Increasing Transparency in Mobile Quality Score

Increasing Transparency in Mobile Quality Score

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In April 2012, Google announced that they were increasing transparency in quality score (QS). Increased transparency is always good news. As searches performed on mobile phones continue to increase every day we welcome any insights into how we can maximize effectiveness and profitability in our mobile campaigns. If we can increase quality scores, we can decrease Costs Per Click (CPCs) and increase our clients’ profitability.

By using the status hover for a keyword you can see your QS and how Google rates that keyword against the three major factors that affect QS. On the surface this sounds great. If your Click Through Rate (CTR) and ad relevance are above average, but your QS is low then you need to focus on your landing page experience. If your keyword scores below average in all three factors, you will have a low QS and vice versa.

OPM’s Point of View

Quality score is still not as simple as Google makes it sound. Look at these four examples we pulled from one of our mobile campaigns.

As you can see, these four different keywords all scored Average across all three categories, but they have very different quality scores. So what else is missing?

You can see in the table below, that in order to maintain the same ad rank for a 3 QS keyword as a 7 QS keyword, you would have to bid more than double. For example: company A and company B are both bidding on the same keyword and want their ad to show in position 1. Company A has a QS of 3 and company B has a quality score of 7. Company A will pay more than double what company B will pay to get to the same position. This seems like a HUGE discrepancy for two keywords that score the same across all three categories.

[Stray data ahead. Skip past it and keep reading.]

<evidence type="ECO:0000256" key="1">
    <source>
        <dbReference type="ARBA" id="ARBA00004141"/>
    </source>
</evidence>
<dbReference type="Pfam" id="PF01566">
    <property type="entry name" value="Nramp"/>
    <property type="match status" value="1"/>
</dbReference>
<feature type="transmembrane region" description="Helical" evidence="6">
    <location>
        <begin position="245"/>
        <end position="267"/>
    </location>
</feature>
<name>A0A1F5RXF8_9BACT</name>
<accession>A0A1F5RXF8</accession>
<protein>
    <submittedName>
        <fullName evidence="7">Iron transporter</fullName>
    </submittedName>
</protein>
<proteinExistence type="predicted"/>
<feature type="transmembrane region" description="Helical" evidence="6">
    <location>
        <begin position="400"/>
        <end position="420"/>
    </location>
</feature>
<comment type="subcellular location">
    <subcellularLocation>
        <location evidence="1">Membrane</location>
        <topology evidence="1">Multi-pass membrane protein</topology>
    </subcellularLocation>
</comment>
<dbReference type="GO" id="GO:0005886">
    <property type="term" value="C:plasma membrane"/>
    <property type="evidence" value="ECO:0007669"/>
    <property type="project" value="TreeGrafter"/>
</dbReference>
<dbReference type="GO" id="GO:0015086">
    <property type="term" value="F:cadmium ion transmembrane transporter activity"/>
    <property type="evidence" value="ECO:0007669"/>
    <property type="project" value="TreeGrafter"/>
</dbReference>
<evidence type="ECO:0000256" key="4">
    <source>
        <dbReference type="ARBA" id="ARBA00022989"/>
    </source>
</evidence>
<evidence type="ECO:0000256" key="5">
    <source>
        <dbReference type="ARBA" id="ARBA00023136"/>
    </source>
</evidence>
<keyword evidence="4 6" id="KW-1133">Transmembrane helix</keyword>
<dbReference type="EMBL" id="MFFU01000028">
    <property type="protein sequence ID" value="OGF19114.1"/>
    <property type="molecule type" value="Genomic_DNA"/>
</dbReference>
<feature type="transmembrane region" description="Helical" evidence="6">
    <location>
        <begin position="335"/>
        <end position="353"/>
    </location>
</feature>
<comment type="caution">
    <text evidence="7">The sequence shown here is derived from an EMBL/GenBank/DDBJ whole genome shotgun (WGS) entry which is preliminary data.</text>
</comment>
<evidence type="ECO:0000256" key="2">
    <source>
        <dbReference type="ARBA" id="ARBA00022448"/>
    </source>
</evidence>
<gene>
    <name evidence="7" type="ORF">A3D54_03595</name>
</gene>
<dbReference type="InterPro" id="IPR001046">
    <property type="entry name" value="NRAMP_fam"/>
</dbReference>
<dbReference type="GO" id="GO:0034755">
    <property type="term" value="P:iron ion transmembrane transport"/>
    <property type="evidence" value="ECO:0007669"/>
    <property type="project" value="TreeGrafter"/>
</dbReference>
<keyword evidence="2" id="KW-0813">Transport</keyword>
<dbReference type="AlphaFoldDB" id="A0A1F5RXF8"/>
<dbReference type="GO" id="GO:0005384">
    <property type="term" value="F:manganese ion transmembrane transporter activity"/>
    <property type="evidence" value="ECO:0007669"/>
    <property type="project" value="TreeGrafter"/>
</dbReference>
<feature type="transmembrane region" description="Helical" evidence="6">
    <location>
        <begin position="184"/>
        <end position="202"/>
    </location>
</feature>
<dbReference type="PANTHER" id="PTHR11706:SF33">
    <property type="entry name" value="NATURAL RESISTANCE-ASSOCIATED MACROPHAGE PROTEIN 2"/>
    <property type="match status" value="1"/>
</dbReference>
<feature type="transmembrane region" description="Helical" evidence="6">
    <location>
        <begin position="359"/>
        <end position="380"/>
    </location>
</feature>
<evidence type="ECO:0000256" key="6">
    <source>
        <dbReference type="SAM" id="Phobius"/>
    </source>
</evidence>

If you look closely at your keyword diagnosis, you will see that Google is scoring your expected CTR. According to AdWords Help this is totally different than your actual CTR. The article explains that expected CTR is a prediction, so it’s different than the actual CTR shown in the CTR column of your account. The expected CTR considers how a keyword performs both within your account and across all other advertisers’ accounts.

This means that if you are bidding on the same keyword as 100 other people, you can have a phenomenal CTR, but if your competitors have terrible CTRs your QS will always score below average.  This means that your mobile campaigns could be suffering because your competitors aren’t managing their campaigns as well as you are.

For example, this keyword below has a 14% click through rate,  the exact keyword appears in the ad copy and appears multiple times on the landing page. In other words, we are doing everything that Google has asked us to do in order to achieve a high QS. It also scores above average on two of the three areas. So why a 4? The only thing we can figure is that our competitors who are also bidding on the same keyword are doing a less than phenomenal job and that is hurting the keyword across the whole category.

Conclusion

We love that Google gives us specific guidelines to follow in order to achieve a high quality score and lower our costs. However, it seems like there are some mystery variables in the quality score algorithm. We’re sure Google understands that if our ad spend becomes more effective, we will spend more money, and then everyone wins. So in order for everyone to win, we want Google, and Bing for that matter, to be even more transparent with their quality score algorithm so we can increase our efficiency and in turn increase our ad spend.

 

2012-06-29T16:11:43+00:00

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